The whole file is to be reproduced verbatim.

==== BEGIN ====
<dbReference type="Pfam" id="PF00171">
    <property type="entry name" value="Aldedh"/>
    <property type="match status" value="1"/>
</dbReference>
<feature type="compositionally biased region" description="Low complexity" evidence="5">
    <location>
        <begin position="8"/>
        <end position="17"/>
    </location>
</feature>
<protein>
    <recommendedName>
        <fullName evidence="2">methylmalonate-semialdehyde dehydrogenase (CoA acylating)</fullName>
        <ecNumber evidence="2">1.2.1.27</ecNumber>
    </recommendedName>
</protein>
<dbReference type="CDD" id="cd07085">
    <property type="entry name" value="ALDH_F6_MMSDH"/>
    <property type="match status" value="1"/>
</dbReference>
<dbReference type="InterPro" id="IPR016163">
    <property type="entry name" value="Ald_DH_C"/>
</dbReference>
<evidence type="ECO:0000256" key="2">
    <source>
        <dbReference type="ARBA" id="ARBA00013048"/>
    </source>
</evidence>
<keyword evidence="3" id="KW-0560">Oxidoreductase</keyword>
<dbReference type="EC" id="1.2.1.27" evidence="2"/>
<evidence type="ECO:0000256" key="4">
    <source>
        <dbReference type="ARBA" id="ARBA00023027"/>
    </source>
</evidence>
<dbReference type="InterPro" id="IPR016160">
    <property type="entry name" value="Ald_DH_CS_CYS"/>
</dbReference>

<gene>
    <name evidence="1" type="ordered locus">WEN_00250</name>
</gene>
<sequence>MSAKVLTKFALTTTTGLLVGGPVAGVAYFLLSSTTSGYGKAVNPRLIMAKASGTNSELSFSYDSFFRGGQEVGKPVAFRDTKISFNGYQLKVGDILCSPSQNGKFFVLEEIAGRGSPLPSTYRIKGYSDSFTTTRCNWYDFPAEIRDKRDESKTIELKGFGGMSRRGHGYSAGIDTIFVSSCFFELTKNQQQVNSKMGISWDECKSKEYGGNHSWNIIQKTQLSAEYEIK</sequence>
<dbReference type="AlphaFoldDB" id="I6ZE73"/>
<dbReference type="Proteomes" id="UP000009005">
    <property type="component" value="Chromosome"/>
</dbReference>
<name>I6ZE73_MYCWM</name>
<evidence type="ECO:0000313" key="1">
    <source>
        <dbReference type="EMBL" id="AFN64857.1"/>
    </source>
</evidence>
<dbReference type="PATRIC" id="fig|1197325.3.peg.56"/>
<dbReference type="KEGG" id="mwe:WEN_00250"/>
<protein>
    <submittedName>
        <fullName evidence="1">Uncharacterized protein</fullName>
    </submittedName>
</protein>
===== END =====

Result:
<dbReference type="Pfam" id="PF00171">
    <property type="entry name" value="Aldedh"/>
    <property type="match status" value="1"/>
</dbReference>
<feature type="compositionally biased region" description="Low complexity" evidence="5">
    <location>
        <begin position="8"/>
        <end position="17"/>
    </location>
</feature>
<protein>
    <recommendedName>
        <fullName evidence="2">methylmalonate-semialdehyde dehydrogenase (CoA acylating)</fullName>
        <ecNumber evidence="2">1.2.1.27</ecNumber>
    </recommendedName>
</protein>
<dbReference type="CDD" id="cd07085">
    <property type="entry name" value="ALDH_F6_MMSDH"/>
    <property type="match status" value="1"/>
</dbReference>
<dbReference type="InterPro" id="IPR016163">
    <property type="entry name" value="Ald_DH_C"/>
</dbReference>
<evidence type="ECO:0000256" key="2">
    <source>
        <dbReference type="ARBA" id="ARBA00013048"/>
    </source>
</evidence>
<keyword evidence="3" id="KW-0560">Oxidoreductase</keyword>
<dbReference type="EC" id="1.2.1.27" evidence="2"/>
<evidence type="ECO:0000256" key="4">
    <source>
        <dbReference type="ARBA" id="ARBA00023027"/>
    </source>
</evidence>
<dbReference type="InterPro" id="IPR016160">
    <property type="entry name" value="Ald_DH_CS_CYS"/>
</dbReference>

<gene>
    <name evidence="1" type="ordered locus">WEN_00250</name>
</gene>
<sequence>MSAKVLTKFALTTTTGLLVGGPVAGVAYFLLSSTTSGYGKAVNPRLIMAKASGTNSELSFSYDSFFRGGQEVGKPVAFRDTKISFNGYQLKVGDILCSPSQNGKFFVLEEIAGRGSPLPSTYRIKGYSDSFTTTRCNWYDFPAEIRDKRDESKTIELKGFGGMSRRGHGYSAGIDTIFVSSCFFELTKNQQQVNSKMGISWDECKSKEYGGNHSWNIIQKTQLSAEYEIK</sequence>
<dbReference type="AlphaFoldDB" id="I6ZE73"/>
<dbReference type="Proteomes" id="UP000009005">
    <property type="component" value="Chromosome"/>
</dbReference>
<name>I6ZE73_MYCWM</name>
<evidence type="ECO:0000313" key="1">
    <source>
        <dbReference type="EMBL" id="AFN64857.1"/>
    </source>
</evidence>
<dbReference type="PATRIC" id="fig|1197325.3.peg.56"/>
<dbReference type="KEGG" id="mwe:WEN_00250"/>
<protein>
    <submittedName>
        <fullName evidence="1">Uncharacterized protein</fullName>
    </submittedName>
</protein>